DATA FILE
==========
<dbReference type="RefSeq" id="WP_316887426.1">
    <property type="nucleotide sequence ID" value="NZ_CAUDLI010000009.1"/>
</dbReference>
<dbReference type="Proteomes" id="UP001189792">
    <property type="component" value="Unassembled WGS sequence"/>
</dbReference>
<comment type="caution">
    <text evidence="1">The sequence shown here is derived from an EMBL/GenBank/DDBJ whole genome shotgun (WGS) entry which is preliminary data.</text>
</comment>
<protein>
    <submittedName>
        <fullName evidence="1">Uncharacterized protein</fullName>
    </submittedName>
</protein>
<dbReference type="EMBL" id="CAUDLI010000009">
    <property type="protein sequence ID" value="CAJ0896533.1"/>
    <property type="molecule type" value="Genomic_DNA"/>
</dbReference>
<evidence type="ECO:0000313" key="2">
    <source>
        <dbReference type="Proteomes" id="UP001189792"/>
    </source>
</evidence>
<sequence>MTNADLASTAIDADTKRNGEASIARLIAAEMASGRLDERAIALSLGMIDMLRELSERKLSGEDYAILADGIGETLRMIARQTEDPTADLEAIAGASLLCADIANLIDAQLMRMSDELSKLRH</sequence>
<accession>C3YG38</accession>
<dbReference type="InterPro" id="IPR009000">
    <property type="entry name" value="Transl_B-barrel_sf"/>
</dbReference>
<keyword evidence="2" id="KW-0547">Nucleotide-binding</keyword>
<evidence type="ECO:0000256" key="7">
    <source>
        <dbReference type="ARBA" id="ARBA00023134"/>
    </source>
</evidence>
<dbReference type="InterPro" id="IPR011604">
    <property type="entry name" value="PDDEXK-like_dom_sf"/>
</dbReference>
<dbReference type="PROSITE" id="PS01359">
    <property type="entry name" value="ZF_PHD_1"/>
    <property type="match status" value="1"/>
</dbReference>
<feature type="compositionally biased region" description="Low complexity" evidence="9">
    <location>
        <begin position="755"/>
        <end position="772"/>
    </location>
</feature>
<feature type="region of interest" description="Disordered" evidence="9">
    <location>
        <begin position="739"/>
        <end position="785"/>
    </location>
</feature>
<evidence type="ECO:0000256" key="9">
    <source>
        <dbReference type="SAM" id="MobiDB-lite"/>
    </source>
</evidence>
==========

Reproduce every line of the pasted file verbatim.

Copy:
<dbReference type="RefSeq" id="WP_316887426.1">
    <property type="nucleotide sequence ID" value="NZ_CAUDLI010000009.1"/>
</dbReference>
<dbReference type="Proteomes" id="UP001189792">
    <property type="component" value="Unassembled WGS sequence"/>
</dbReference>
<comment type="caution">
    <text evidence="1">The sequence shown here is derived from an EMBL/GenBank/DDBJ whole genome shotgun (WGS) entry which is preliminary data.</text>
</comment>
<protein>
    <submittedName>
        <fullName evidence="1">Uncharacterized protein</fullName>
    </submittedName>
</protein>
<dbReference type="EMBL" id="CAUDLI010000009">
    <property type="protein sequence ID" value="CAJ0896533.1"/>
    <property type="molecule type" value="Genomic_DNA"/>
</dbReference>
<evidence type="ECO:0000313" key="2">
    <source>
        <dbReference type="Proteomes" id="UP001189792"/>
    </source>
</evidence>
<sequence>MTNADLASTAIDADTKRNGEASIARLIAAEMASGRLDERAIALSLGMIDMLRELSERKLSGEDYAILADGIGETLRMIARQTEDPTADLEAIAGASLLCADIANLIDAQLMRMSDELSKLRH</sequence>
<accession>C3YG38</accession>
<dbReference type="InterPro" id="IPR009000">
    <property type="entry name" value="Transl_B-barrel_sf"/>
</dbReference>
<keyword evidence="2" id="KW-0547">Nucleotide-binding</keyword>
<evidence type="ECO:0000256" key="7">
    <source>
        <dbReference type="ARBA" id="ARBA00023134"/>
    </source>
</evidence>
<dbReference type="InterPro" id="IPR011604">
    <property type="entry name" value="PDDEXK-like_dom_sf"/>
</dbReference>
<dbReference type="PROSITE" id="PS01359">
    <property type="entry name" value="ZF_PHD_1"/>
    <property type="match status" value="1"/>
</dbReference>
<feature type="compositionally biased region" description="Low complexity" evidence="9">
    <location>
        <begin position="755"/>
        <end position="772"/>
    </location>
</feature>
<feature type="region of interest" description="Disordered" evidence="9">
    <location>
        <begin position="739"/>
        <end position="785"/>
    </location>
</feature>
<evidence type="ECO:0000256" key="9">
    <source>
        <dbReference type="SAM" id="MobiDB-lite"/>
    </source>
</evidence>